Digital Music

It Could Be Long Wait For iTunes In The Cloud As Labels Argue Multiple Use & Demand More $’s

image from www.audioadvice.com When a fan buys a legal DRM-free MP3, they can listen to it anywhere, right?  We'll maybe, say the major labels, as long as they don't store it in or play it from an online music locker.

News last week that Lala.com was shutting down at the end of the month, led to increased speculation that an iTunes.com cloud based music service would launch soon. Last week, my sources admitted that Apple has made the rounds to discuss options, but none believed that iTunes would launch a new service anytime soon. Now All Things Digital's Peter Kafka is reporting that the reason for the delay is that the major labels believe that they should be paid a premium because any locker based service constitutes multiple use.

It's unlikely, but Apple could ignore the latest anti-consumer argument by the labels and launch without permission. Then the courts would decide the issue resulting in either a victory for music fans or clear proof that U.S. laws need a major update. Apple's alternative is more likely some kind of music subscription service which thus far failed to find an acceptable balance of both consumer pricing and income for rights holders.

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5 Comments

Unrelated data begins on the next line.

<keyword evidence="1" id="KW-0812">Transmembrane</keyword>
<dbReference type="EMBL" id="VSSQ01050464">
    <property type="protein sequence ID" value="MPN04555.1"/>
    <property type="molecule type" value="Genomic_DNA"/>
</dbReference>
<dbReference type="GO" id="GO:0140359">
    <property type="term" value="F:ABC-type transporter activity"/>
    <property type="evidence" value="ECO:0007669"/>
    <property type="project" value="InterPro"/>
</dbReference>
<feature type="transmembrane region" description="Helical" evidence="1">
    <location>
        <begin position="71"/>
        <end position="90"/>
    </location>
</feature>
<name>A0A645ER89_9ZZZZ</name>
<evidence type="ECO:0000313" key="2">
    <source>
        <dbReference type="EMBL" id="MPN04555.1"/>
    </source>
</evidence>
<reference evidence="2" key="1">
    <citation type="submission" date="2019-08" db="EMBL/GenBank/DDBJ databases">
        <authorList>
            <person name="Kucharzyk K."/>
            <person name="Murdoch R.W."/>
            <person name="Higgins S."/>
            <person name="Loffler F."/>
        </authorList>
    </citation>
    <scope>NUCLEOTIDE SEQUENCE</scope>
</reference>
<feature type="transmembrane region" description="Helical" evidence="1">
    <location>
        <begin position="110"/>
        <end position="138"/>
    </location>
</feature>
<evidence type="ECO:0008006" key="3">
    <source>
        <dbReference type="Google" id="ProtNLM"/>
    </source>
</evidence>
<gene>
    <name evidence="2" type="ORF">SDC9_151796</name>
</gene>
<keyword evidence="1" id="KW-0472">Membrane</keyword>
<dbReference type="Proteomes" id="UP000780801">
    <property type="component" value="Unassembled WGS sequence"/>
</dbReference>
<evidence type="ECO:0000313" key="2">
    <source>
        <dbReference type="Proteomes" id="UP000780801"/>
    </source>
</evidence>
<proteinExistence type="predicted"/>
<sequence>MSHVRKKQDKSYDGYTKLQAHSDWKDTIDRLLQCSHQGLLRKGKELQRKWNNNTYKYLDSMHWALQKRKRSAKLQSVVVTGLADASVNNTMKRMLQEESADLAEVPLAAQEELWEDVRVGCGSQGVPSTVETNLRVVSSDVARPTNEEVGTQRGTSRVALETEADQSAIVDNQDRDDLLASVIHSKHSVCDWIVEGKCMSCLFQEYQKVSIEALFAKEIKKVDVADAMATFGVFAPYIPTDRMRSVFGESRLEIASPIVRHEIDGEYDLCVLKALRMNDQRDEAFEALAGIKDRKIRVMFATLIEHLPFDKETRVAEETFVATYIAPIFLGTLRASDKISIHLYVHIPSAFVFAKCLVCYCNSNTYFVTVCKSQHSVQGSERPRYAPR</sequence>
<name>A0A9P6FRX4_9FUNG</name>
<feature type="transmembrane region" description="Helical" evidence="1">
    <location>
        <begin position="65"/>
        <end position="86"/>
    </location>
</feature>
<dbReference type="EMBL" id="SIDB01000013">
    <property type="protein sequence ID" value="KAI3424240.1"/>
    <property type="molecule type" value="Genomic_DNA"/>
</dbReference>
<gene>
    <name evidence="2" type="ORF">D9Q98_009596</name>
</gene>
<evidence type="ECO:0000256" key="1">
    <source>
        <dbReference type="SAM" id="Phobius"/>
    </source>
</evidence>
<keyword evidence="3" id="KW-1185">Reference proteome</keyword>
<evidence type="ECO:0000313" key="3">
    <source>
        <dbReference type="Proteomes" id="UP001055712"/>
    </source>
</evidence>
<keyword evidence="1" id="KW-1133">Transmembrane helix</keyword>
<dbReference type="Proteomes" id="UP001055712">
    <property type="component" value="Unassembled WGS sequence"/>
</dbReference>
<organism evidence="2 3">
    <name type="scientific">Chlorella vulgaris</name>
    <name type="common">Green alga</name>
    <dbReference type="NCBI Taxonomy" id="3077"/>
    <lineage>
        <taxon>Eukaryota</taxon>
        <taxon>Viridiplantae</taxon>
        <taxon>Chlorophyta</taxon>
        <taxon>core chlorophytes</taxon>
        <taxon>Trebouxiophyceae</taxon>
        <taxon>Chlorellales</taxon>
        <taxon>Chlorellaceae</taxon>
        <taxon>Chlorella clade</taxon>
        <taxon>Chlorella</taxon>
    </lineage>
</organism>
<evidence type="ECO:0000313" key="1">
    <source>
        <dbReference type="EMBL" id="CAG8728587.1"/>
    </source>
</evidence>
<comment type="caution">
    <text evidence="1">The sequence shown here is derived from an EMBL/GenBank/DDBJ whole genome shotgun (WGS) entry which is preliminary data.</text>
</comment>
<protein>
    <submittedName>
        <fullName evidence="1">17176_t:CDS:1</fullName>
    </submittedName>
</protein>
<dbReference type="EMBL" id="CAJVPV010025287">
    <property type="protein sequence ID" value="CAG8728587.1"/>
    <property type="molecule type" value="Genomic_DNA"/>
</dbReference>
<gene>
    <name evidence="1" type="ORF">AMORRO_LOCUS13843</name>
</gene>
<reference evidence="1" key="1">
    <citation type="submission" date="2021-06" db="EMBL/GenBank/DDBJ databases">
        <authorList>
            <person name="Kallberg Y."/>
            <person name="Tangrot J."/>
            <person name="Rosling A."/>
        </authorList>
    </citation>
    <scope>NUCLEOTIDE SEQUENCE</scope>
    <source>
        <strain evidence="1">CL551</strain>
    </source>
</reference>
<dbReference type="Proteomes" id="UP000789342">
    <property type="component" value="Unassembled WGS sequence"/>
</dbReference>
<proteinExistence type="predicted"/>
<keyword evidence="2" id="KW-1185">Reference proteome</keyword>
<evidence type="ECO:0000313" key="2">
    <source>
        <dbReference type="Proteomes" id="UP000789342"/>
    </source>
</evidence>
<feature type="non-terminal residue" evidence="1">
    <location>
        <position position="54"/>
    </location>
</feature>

1. This is the kind of thing that makes me just *headdesk* about the music industry. I can’t even believe we’re still HAVING this discussion! Streaming should have been resolved 3 years ago already.
    I do have some sympathy for labels/artists about the present pricing. IT IS TOO LOW. No question about it. However, as a consumer, if I legally purchase a DRM-free .mp3, I’m extremely wary of setting any legal precedent whereby I *cannot* use it in any manner in which I see fit – so long as I don’t distribute it.
    Realistically, streaming prices are going to have to go up, and I think even consumers see this, but I still think a subscription model is going to end up being the best way to go. The only reason they haven’t been successful so far is because nobody has had an awesome business model.

  2. Isn’t the discussion a bit late? Look at what Spotify are bringing out in the latest update. A lot of hype is being made about the social features (ie integration with Facebook and Twitter) but they’ve also added the ability to import your own music files. Cloud-based music services are already here.

  3. Liz — how can you say prices are too low and will go up, when in fact, not enough people are buying? Streaming on demand services have simply not caught on in the States precisely because the price was too high. Now Rhapsody has lowered its price to $10/month for use on multi platforms, and I think it might have a chance.
    As to buying music, we the consumers were price gouged for years with a typical price of $19 for a CD. With Amazon’s excellent prices for mp3 albums, I am buying like never before. But if the price is raised, I will spend less. Keep prices low. That is the key.

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